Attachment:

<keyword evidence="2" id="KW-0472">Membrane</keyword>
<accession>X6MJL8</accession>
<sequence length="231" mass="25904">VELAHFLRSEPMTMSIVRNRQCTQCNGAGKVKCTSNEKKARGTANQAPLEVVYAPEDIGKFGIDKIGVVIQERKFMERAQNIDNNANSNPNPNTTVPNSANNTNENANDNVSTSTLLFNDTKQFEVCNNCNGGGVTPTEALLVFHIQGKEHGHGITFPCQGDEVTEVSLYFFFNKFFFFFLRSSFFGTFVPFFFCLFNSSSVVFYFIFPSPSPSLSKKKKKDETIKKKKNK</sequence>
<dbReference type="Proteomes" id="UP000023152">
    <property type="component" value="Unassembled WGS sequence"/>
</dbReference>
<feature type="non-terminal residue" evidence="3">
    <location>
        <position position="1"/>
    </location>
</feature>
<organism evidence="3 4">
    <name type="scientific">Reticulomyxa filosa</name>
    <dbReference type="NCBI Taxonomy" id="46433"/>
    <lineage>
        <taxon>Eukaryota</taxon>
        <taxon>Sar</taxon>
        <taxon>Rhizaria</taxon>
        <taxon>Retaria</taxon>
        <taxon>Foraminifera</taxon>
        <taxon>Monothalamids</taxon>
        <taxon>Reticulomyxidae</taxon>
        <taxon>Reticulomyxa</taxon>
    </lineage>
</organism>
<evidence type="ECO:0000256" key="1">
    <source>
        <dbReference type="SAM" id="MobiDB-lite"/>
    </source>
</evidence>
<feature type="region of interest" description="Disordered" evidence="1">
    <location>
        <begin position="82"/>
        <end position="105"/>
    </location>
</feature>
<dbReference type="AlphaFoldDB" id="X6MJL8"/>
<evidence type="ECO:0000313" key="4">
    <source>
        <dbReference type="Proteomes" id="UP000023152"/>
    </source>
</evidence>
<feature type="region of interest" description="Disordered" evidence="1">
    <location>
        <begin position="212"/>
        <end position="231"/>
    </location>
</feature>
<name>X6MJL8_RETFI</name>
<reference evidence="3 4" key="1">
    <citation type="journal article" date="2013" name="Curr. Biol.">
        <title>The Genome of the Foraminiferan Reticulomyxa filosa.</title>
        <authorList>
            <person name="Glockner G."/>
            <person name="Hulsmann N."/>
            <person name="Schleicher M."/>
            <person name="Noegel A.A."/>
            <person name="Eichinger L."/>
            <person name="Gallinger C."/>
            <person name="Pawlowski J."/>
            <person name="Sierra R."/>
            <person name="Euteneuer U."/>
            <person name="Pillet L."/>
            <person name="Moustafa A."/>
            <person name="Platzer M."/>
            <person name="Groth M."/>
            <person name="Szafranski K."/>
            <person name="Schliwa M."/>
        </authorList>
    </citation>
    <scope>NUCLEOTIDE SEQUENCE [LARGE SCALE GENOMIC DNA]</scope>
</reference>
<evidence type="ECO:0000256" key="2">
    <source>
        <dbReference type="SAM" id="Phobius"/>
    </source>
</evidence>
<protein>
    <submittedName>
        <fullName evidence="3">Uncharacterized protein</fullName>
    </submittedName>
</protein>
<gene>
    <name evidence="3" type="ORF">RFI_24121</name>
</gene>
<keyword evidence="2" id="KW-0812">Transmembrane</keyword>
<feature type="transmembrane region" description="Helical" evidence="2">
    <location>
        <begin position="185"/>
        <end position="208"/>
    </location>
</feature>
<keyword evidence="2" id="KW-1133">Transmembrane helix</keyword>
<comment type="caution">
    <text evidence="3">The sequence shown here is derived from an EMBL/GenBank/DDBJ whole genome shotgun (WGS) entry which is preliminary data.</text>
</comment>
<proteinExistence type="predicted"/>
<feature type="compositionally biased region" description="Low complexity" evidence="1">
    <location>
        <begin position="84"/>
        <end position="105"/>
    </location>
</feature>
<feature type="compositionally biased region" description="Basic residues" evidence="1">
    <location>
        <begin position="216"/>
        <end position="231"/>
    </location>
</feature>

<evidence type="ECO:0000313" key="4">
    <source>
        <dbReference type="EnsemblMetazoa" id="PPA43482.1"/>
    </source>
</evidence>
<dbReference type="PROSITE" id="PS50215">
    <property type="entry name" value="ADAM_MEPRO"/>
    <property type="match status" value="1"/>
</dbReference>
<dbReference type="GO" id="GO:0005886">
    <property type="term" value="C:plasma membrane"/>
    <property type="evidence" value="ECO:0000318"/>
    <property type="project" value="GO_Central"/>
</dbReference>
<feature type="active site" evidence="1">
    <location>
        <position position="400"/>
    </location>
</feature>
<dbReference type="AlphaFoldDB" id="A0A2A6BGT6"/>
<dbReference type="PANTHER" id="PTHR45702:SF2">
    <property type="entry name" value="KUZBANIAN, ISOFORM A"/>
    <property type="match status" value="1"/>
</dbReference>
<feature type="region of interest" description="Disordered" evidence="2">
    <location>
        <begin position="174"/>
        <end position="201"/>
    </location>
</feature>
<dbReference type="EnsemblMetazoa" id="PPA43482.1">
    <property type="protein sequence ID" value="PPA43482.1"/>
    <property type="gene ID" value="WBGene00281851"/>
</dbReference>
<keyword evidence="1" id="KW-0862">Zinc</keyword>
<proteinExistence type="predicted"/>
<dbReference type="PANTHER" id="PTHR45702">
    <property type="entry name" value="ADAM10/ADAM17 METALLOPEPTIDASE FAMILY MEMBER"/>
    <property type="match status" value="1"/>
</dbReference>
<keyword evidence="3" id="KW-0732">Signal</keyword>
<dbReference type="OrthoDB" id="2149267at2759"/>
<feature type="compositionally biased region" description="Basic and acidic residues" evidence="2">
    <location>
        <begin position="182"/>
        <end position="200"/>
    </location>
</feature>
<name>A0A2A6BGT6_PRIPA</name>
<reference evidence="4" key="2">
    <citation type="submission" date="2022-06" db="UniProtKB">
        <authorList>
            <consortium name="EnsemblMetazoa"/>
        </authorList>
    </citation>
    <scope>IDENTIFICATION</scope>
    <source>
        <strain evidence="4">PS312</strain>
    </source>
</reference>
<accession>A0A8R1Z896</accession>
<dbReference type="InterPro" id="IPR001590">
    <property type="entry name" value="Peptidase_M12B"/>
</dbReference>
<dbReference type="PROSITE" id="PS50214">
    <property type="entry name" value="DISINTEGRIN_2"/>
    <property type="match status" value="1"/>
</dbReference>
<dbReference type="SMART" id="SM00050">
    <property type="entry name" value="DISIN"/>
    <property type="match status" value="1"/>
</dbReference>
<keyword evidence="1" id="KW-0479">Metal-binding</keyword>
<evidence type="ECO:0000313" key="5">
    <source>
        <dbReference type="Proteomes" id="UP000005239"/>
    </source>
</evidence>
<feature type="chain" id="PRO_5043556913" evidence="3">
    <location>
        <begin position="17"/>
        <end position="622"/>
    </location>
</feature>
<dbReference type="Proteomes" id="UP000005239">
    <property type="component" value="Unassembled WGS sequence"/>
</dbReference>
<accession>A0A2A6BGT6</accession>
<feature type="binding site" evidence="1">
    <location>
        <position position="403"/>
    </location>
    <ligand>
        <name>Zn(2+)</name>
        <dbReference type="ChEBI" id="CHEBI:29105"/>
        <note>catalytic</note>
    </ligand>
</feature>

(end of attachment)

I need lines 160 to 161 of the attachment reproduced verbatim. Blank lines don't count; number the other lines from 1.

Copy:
    <citation type="submission" date="2022-06" db="UniProtKB">
        <authorList>